But there are other, interrelated problems. There isn’t enough licensed child care to meet demand in some areas, leading to many waiting lists and difficulty securing slots. Some child care is of low quality. Workers in the sector are generally paid very little.
Those problems have many roots, but one common one is that child care providers aren’t making enough money — not enough to pay workers decent wages or to spur a dramatic expansion of the industry. It’s a labor-intensive business where a certain ratio of workers to children is legally required, as well as other safety regulations that drive up costs. Bloomberg Businessweek’s Claire Suddath recently wrote about how child care is “the most broken business in America.”
“Today, parents and providers are essentially pitted against each other,” says Kashen. “Either providers are raising wages and parents can’t afford it, or parents can afford it and providers are paying poverty-level wages.” In theory many people would like the worker supervising their child to be paid a decent salary, but where exactly is that money going to come from?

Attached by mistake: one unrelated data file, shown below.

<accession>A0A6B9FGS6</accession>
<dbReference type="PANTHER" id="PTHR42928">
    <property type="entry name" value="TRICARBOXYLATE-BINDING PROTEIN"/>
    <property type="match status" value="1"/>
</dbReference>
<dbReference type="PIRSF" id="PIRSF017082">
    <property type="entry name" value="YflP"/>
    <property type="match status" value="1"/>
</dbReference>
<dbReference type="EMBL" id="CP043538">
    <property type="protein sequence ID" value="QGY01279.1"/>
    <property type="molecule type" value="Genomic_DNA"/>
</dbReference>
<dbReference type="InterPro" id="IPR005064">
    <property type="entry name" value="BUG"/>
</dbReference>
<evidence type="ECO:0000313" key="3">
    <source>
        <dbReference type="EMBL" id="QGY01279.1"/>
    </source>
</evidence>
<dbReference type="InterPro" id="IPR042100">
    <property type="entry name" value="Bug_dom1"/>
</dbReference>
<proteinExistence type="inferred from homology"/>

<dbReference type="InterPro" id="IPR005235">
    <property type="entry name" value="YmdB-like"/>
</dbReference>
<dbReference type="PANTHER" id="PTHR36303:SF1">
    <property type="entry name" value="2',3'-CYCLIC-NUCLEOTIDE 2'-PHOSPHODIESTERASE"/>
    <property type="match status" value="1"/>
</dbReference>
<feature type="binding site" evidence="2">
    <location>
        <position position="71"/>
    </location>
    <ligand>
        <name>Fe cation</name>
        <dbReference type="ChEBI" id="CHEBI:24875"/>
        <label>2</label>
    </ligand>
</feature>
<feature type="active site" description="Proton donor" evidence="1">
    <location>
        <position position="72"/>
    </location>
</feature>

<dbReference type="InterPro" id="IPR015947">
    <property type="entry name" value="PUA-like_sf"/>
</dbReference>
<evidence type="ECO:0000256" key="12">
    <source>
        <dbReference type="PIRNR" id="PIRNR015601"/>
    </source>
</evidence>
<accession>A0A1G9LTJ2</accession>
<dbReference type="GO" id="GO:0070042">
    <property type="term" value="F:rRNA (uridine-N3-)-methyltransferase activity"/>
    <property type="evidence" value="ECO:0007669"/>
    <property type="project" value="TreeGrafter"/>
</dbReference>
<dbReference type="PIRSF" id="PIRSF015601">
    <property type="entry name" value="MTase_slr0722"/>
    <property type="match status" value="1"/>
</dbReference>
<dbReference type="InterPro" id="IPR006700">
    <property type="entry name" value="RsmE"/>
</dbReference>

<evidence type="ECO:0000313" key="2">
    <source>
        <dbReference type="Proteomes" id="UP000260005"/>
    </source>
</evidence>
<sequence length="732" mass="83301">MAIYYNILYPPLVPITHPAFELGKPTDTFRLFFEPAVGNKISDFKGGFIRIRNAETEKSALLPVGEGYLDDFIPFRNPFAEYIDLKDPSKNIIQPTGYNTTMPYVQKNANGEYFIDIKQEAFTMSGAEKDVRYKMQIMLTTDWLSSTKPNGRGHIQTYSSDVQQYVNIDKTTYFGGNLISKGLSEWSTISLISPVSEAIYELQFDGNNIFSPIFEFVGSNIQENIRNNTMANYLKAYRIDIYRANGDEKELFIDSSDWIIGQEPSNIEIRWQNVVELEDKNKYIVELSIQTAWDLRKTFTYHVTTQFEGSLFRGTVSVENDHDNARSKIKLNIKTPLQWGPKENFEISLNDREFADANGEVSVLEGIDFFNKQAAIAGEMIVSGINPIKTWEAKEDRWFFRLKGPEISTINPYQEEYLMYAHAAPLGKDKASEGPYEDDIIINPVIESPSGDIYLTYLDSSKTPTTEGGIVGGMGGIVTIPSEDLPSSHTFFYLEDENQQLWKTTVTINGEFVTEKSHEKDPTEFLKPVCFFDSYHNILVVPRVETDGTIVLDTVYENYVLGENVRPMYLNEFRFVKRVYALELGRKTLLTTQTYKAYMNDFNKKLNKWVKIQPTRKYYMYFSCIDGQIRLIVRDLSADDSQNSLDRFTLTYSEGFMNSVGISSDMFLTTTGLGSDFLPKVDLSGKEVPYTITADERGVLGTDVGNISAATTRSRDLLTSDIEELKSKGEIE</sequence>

Democrats have an answer: the federal government.
What the bill would do
At its core, the Build Back Better bill would devote a whole lot of federal funds to the child care sector — money to help families buy care, and money to the states to help them expand child care supply and improve its quality.
From the family end, the main goal is to cap child care expenses at a certain percentage of their yearly income by offering subsidies. For some, this would come as a coupon or voucher families could get from the government and redeem at licensed providers. For others, families would go to the state government to request subsidized slots that are already reserved at providers. The end result is the same: Subsidized families would only be responsible for paying a “copay,” not the full cost of care.
The subsidies, which are calculated based on state median income levels by family size, are most generous for families with lower incomes, and they gradually get less generous as incomes rise. Let’s use a state median income of about $100,000 for a family of four for easy math (that’s about where it is in Wisconsin and several other states).
When fully phased in, in 2025, here’s how the subsidies would work for a family of four (according to the current version of the House bill).